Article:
Land der Hildegard - Hildegard von Bingen

Historisches Museum am Strom Hildegard von Bingen

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The Letters

Her Life › Advisor and admonisher › The Letters

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Hildegard considered her prophetic mission to convince people to change their lives in order to please God. This demand can also consistently be read in her extensive exchange of letters with clerics, lay people, noble people and non-nobles, women and men. More than 300 letters written by Hildegard from the time between 1146/47 and her death in 1179 have been handed down. The responses of the prophet to the questions of the requesting people were always included in visionary reports: „And in it (the shadow of the Living Light) I see what I normally say and what I respond to the inquisitive people according to the flashing of the Living Light“. While her books were only known to a small group of people, it was her letters that made Hildegard a public person who was not only known in her region, but also far beyond the borders of the Empire. As it was common in the Middle Ages to read letters in public, they were an important medium for forming an opinion. Hildegard certainly was aware of the significance of her letters for her image in public and used this to fulfil her prophetic mission.

The problem of preserving and the handing down of these letters is one of the major dilemmas for the Hildegard researchers of today. Hildegard herself most likely wrote her texts on wax tablets, of which they then were transcribed onto parchment and sent off. Before sending them, a duplicate was made of each letter which remained in the monastery. Copies of these copies were handed down in different manuscripts, so there are versions of the letters of an older tradition (1154-1170) and newer traditions (1170 and later). The comparisons of letters that existed in several numbers showed that they partly differed from another to a large extent, which is why the authenticity of these letters was doubted for a long time. It is also problematic that details such as place and time as well as the names of the addressees were often missing. Today, it is no longer assumed that these letters are not authentic or were secretly falsified by Hildegard’s secretaries.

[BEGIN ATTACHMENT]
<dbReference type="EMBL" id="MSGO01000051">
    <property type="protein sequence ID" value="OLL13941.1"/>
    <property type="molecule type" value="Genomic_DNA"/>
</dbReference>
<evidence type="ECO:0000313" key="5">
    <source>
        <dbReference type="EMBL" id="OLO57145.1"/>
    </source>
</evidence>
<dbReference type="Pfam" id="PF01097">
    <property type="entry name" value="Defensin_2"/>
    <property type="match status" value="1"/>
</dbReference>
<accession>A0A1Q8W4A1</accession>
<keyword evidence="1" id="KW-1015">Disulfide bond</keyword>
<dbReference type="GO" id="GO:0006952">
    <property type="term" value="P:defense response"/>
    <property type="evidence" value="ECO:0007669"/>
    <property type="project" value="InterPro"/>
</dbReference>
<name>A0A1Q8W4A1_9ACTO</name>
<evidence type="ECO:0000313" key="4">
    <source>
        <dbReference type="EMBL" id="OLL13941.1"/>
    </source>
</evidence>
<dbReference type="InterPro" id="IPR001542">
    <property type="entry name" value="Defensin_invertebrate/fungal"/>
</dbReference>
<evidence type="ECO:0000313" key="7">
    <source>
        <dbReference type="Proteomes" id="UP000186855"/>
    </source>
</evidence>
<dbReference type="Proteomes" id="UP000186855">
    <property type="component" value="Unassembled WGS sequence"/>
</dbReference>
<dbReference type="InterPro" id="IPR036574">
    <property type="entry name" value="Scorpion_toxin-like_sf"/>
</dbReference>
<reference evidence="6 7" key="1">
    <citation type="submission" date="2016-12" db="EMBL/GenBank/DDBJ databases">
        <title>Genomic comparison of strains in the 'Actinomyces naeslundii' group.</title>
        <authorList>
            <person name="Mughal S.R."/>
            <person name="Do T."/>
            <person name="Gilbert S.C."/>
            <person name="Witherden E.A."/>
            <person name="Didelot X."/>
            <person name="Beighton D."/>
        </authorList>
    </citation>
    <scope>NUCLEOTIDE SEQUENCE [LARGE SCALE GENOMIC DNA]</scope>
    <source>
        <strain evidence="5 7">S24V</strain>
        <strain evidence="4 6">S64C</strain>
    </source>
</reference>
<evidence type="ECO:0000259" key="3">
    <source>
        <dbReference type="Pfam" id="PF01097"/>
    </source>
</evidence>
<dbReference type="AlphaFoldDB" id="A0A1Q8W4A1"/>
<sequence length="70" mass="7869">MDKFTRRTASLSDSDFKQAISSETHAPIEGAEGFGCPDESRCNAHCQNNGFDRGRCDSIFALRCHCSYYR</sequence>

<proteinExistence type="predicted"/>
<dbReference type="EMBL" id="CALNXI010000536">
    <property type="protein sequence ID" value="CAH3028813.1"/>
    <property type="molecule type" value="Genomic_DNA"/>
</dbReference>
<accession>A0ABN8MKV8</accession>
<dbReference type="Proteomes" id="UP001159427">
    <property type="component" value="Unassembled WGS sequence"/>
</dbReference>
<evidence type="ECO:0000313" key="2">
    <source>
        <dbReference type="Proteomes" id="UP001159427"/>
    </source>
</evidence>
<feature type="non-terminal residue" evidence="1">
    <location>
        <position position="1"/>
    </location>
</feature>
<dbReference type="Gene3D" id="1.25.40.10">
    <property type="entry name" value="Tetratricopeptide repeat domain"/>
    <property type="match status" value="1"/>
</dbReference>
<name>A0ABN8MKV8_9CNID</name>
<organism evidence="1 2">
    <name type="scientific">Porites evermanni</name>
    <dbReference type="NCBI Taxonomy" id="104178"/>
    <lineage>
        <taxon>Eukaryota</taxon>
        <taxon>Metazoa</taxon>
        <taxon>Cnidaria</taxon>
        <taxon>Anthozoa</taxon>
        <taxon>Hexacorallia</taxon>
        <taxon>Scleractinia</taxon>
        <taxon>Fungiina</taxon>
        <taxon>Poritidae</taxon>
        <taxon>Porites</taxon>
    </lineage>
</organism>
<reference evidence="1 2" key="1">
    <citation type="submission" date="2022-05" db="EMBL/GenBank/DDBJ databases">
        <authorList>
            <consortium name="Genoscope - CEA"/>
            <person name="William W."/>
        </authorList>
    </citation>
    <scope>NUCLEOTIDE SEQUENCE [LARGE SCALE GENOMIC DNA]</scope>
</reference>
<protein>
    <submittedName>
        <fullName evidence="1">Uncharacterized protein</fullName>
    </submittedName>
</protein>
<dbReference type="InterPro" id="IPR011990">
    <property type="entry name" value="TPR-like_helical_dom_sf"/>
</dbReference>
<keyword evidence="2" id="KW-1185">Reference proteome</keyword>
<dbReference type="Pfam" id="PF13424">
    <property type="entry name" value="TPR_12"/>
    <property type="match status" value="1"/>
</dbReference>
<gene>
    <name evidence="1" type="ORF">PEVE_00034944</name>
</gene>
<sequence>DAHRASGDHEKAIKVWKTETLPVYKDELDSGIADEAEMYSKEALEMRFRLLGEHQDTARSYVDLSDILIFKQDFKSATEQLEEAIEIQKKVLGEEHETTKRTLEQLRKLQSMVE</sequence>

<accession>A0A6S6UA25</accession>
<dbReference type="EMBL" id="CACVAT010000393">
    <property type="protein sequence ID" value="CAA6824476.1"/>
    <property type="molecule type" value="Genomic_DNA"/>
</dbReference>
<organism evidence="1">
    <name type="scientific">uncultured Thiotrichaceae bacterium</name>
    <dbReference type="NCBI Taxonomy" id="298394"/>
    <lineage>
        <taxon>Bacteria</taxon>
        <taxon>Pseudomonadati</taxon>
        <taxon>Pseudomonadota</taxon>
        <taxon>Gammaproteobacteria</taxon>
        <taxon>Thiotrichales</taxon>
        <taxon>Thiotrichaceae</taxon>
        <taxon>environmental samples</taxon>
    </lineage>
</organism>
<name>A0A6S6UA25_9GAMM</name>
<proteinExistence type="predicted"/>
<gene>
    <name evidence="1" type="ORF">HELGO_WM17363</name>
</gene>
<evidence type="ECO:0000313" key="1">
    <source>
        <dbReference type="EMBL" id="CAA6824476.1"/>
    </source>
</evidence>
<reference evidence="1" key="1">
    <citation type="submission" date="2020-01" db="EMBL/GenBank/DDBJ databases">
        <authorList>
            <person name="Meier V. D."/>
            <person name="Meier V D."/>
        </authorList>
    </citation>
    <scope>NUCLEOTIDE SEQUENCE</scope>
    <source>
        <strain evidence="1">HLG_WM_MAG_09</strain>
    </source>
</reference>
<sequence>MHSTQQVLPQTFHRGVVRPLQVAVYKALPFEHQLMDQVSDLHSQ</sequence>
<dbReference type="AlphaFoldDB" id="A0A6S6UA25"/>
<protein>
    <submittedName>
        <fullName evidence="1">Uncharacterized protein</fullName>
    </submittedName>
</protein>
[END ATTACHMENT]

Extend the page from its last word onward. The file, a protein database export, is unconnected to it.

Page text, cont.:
So what is behind the obviously manipulated letters? Investigations showed that the older versions of the letters were changed only to a small extent and primarily reported of the reputation of Hildegard as a prophet of divine secrets. The newer versions go back to a book of letters that Volmar started to compile around 1170. Hildegard was then more than 70 years old and knew that her life was slowly coming to an end. The book of letters was intended to serve another purpose – to serve the posthumous fame of the honoured Abbess of the Rupertsberg. This is why the letters were organized according to the significance of the authors, Hildegard was always displayed as the advisor, significant people were assigned letters of other senders and criticism was edited to sound more positive. The changes that Volmar and his successors made were never done without Hildegard’s knowledge! It may be difficult to imagine today that a pious woman and Abbess could have let such an alteration happen, but in the Middle Ages people thought differently in this point than we do today. She did not want to betray the readers, but to record existing realities in a written from: Hildegard was a prophet who was in contact with powerful people of her time beyond the borders of the Empire and who gave these people advice and admonition to the great honour of God. The consistent basic tone of the enquiring people, however, could not be manipulated: They described their fears, their thoughts and sought consolation, guidance and advice and received responses which showed that the divine world was connected as one with the people.